Ptil Tekhelet

Ptil Tekhelet

Tekhelet is a blue dye that is highly prized by the ancient Mediterranean civilizations. This was mentioned about 49 times in Tanakh or Hebrew Bible. This is used in High Priest’s clothing, tapestries in Tabernacle, tassels, Tzitzit and more are affixed into the corners of every corner of this 4-cornered garment.  

Tanakh never specified the source of the Tekhelet, but according to Talmud, its dye was produced from marine creatures known as the Hillazon. Tosefta stated that Hillazon is an exclusive source of dye.

The Biblical References

Of 49 or 48 uses in Masoretic Text, one pertains to fringes on the cornered garments of the entire nation of Israel. 44 relates to temple clothes, garments or priesthood. That remaining 6 in Ezekiel, Jeremiah, and Esther are said to be secular uses like when Mordechai puts on the white and blue clothing in Esther. Colors can be used to combine with other colors like that of the 2 Chronicles wherein the veil of Solomon’s Temple was made of blue-violet.

Ezekiel might indicate the source of shellfish which is the Aegean Region. Aside from the observations mentioned above, it’s worth adding that the entire instances of the tekhelet both priestly and secular attribute its use to some elite. From such a perspective, it has become apparent that it’s hard to obtain and costly what’s further corroborated through rabbinic writings.

Ptil Tekhelet History

At a certain point, following Second Temple Roman destruction, the real identity of dye’s source was lost, and during more than 1400 years, the majority of Jews have just worn plain and white tassels. Stripes on the prayer shawls usually black, but also purple or blue are assumed by many to indicate what the opinion of the majority about mainstream Judaism consider as lost Tekhelet that is referred to by numerous sources being “black as midnight” “as blue as mid-day sky and purple. The stripes of the tekhelet have inspired the designs of Israel flag.

Identifying Colors of Tekhelet

In spite of the common agreement of the majority of the contemporary English translation of phrases, tekhelet itself avoids several basic issues or problems. First and foremost, this remains strange whether the term in biblical times tends to denote abstract color or the real source material. This issue seems specific neither for tekhelet nor for biblical Hebrews and scholars usually point to other language featuring the same phenomena.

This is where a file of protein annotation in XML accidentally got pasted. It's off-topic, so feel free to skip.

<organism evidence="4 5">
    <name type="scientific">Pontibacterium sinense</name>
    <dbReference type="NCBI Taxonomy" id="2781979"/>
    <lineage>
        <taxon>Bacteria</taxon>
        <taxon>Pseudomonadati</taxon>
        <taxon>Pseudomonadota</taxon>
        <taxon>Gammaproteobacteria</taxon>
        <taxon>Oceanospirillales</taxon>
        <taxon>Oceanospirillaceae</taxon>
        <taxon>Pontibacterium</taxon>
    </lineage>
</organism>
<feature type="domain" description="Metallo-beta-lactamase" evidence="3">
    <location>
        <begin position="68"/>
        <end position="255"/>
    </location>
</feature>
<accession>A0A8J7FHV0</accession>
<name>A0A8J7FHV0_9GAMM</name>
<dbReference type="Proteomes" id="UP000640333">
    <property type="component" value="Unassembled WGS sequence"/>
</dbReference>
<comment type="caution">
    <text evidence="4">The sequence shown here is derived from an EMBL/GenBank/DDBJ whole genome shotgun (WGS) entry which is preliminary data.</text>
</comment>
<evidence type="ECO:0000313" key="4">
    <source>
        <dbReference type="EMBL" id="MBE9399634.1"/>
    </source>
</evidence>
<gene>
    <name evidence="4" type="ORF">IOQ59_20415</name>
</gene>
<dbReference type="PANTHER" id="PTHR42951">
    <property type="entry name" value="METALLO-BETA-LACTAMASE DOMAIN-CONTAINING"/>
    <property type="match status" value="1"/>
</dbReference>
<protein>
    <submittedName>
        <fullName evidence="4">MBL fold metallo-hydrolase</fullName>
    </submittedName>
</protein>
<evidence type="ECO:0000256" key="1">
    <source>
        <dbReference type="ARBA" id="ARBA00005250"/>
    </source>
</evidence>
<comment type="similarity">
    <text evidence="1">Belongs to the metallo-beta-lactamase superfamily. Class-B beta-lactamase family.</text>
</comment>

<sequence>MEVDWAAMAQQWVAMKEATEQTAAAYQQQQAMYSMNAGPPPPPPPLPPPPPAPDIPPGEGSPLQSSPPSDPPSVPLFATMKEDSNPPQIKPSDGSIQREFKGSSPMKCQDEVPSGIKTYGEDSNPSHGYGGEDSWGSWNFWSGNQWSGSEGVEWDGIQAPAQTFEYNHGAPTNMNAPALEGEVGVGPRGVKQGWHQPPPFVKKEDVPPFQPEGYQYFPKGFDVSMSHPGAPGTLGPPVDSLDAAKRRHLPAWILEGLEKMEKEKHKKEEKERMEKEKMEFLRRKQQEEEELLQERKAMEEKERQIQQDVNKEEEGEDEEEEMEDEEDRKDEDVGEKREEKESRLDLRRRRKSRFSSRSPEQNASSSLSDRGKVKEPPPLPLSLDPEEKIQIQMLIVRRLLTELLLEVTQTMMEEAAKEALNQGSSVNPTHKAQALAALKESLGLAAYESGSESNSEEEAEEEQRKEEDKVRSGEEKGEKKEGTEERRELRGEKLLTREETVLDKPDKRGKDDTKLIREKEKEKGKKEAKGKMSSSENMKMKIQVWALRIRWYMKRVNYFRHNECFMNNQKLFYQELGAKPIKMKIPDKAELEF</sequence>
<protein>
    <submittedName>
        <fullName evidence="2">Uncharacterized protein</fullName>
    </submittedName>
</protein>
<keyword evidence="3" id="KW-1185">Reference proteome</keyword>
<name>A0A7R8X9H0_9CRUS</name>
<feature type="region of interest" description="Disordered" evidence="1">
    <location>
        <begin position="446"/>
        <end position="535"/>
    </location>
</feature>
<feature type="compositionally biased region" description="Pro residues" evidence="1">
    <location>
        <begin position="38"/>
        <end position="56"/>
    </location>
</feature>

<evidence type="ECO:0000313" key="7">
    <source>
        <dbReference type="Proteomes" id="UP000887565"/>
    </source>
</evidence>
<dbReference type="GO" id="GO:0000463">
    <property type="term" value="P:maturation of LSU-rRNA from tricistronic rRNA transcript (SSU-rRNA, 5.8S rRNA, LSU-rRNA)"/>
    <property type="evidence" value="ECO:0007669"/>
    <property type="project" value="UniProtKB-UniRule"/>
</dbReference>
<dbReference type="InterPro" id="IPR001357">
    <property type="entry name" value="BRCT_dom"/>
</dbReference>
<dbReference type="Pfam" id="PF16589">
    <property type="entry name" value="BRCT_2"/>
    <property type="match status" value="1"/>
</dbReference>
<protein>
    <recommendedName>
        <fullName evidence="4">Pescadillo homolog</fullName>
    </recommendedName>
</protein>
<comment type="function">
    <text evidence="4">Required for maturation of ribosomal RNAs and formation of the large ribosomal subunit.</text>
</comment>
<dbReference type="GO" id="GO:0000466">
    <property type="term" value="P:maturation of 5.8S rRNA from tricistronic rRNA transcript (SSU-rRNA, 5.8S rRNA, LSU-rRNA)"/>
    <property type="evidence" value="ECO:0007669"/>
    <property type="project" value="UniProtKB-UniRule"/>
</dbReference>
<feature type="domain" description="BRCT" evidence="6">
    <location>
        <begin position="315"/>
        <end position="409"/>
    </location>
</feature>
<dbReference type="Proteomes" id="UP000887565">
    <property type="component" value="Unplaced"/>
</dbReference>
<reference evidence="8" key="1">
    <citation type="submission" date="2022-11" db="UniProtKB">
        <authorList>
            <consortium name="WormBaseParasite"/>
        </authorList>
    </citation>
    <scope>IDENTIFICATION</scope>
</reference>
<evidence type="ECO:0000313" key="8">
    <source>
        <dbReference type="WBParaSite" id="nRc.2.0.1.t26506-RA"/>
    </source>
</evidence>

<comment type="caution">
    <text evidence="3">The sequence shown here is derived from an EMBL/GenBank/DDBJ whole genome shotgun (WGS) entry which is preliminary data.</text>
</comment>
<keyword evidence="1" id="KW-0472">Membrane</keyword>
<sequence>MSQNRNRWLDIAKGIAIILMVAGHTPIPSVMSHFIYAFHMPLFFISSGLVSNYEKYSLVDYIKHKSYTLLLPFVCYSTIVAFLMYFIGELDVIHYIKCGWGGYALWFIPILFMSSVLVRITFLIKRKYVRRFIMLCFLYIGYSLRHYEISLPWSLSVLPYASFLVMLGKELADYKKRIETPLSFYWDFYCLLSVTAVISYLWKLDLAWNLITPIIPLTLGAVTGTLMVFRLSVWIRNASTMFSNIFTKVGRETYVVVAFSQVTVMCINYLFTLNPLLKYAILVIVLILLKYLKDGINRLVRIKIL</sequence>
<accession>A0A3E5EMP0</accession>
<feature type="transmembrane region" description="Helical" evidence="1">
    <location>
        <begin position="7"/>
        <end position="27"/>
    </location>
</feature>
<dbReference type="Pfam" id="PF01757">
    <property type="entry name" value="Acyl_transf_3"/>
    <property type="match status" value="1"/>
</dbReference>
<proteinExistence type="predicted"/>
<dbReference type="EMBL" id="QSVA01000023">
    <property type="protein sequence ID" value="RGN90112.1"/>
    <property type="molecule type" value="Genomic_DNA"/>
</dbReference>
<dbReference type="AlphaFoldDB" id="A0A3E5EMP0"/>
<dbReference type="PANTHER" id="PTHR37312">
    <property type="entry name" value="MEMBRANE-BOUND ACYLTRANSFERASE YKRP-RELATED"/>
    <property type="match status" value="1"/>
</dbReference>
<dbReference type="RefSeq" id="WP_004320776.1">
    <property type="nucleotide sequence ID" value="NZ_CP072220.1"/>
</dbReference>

Though with time, it came to denote solely the color blue and the exact color in Antiquity was kept unknown. Having to base on scarce material proof from ancient East and early biblical translations, scholars assume that tekhelet perhaps belonged to spectrum between red, blue and purple.

In Septuagint,    tekhelet is translated to Greek as “hyakinthos.” The hyacinth flower’s color could be violet-blue or bluish purple.

The ancient Rabbinic literature provides two major expositions for colors of tekhelet. A group of sources which include Bava Metziya 61 a-b and the Menachot 40 a-b, not to mention the Qala ilan, a particular indigo dye that is described to be very visually indistinguishable from tekhelet. Though the dye is easier and cheaper to get, rabbis cursed those individuals who will substitute low-priced equivalent to tekhelet.

Another larger group compares tekhelet to the sky’s color or color of the sea that is not far from Indigo. But this group somehow contains some instances that extend comparison and considered tekhelet into the throne of glory. Particular features of the divine chair aren’t speculated in ERL, but this can be assumed safely again that these are not those visual qualities that counted here but instead, the value of objects and its unambiguous cultic associations

Ptil Tekhelet is certainly an essential thread that unites the Jewish’ past, present and the future. It is for this reason that Ptil Tekhelet is something that is treasured by Jewish people. The tekhelet, known as the blue wool was also considered the hallmark of high nobility. This is in line with the purpose of the tallit, and that is to remind the Jews that they are members of the G-ds Kingdom of priests.

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